Tatou Skull Replica measures 7.3 inches. Tatou Skull Replica is Museum quality polyurethane resin cast. 2-part skull (separate cranium and jaw). Priodontes maximus. Made in USA. Known as the Giant Armadillo.

The Tatou is the largest living species of armadillo, with 11 to 13 hinged bands protecting the body and a further three or four on the neck. Its body is dark brown in color, with a lighter, yellowish band running along the sides, and a pale, yellow-white head.

These armadillos have around 80 to 100 teeth, which is more than any other terrestrial mammal. The teeth are all similar in appearance, grow constantly throughout life, and lack enamel.

Tatou also possess extremely long front claws, including a sickle-shaped third claw up to .7 in. in length.

The tail is covered in small rounded scales. Giant armadillos or Priodontes maximus typically weigh around 41 to 72 lb. The typical length of the species is 30 to 39 in., with the tail adding another 20 in.

Tatou are found throughout much of northern South America east of the Andes, except for eastern Brazil and Paraguay. In the south, they reach the northernmost provinces of Argentina, including Salta, Formosa, Chaco, and Santiago del Estero.

They primarily inhabit open habitats, with cerrado grasslands, they can also be found in lowland forests.

Tatou are solitary and nocturnal, spending the day in burrows. They also burrow to escape predators, being unable to completely roll into a protective ball.

Compared with those of other armadillos, their burrows are unusually large, with entrances averaging 17 in. wide, and typically opening to the west.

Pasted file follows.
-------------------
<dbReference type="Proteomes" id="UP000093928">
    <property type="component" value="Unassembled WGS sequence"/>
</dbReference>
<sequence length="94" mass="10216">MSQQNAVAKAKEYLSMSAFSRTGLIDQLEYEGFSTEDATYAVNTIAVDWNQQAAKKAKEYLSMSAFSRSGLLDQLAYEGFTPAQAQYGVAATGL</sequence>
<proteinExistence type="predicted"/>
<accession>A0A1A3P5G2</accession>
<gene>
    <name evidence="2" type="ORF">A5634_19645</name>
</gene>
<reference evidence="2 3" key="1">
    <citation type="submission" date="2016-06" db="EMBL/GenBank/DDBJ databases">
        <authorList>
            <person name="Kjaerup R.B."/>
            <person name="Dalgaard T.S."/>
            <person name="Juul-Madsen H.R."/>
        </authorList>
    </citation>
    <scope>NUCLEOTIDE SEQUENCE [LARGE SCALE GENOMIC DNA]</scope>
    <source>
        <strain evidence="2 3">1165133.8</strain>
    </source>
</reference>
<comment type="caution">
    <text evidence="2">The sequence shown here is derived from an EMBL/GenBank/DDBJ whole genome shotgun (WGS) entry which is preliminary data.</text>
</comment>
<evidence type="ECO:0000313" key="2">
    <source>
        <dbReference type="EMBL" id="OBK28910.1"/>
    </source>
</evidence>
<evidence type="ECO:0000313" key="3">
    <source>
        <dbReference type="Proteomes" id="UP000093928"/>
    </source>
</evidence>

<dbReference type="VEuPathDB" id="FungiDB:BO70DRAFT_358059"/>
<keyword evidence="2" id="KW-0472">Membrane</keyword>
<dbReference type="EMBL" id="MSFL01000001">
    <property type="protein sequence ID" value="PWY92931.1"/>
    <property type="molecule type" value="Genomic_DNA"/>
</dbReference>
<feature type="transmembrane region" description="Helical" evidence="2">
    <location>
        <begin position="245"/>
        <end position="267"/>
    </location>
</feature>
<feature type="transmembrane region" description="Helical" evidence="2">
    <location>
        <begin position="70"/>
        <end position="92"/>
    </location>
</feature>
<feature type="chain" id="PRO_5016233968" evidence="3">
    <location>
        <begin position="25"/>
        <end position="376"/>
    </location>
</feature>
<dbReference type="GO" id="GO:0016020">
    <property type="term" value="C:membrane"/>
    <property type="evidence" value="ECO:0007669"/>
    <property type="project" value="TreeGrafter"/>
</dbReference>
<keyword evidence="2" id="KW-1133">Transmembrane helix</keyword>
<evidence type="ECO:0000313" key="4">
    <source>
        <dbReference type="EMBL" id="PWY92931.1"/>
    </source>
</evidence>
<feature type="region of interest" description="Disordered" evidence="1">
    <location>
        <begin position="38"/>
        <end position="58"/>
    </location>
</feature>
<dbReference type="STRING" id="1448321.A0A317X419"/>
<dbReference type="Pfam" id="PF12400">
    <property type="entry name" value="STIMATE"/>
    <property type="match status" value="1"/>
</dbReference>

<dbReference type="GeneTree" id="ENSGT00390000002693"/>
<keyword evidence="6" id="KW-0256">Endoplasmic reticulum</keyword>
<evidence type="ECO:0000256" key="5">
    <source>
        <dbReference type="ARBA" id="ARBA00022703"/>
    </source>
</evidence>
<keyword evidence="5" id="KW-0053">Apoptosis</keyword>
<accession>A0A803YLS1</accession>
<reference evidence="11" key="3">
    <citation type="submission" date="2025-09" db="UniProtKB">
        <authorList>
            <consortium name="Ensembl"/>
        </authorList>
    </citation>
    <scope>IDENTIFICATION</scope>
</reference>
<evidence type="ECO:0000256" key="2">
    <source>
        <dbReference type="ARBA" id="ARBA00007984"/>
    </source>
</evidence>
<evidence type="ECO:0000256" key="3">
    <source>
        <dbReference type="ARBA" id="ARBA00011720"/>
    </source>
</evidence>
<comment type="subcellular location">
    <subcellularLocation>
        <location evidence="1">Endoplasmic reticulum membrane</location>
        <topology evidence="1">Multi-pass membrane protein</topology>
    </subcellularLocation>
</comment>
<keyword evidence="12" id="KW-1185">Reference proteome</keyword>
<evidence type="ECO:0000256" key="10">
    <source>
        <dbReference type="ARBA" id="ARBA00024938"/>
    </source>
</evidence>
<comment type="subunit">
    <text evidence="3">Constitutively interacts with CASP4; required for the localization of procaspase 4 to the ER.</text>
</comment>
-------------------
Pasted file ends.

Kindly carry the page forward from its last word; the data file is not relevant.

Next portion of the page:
Tatou use their large front claws to dig for prey and rip open termite mounds. The diet is mainly composed of termites, although ants, worms, spiders and other invertebrates are also eaten.

Female Giant Armadillos have two teats and have a gestational period of about five months. Evidence points to only giving birth once every three years.

Little is known with certainty about their life history, although it is thought that the young are weaned by about seven to eight months of age, and that the mother periodically seals up the entrance to burrows containing younger offspring to protect them from predators.

Despite this species’ wide range, it is locally rare. This is further exacerbated by habitat loss resulting from deforestation. Current estimates indicate the Giant Armadillo or Tatou may have undergone a worrying population decline of 30 to 50 percent over the past three decades. Without intervention, this trend is likely to continue.

Tatou is a vulnerable species which has been categorized by the International Union for Conservation of Nature as being threatened with extinction unless the circumstances that are threatening its survival and reproduction improve.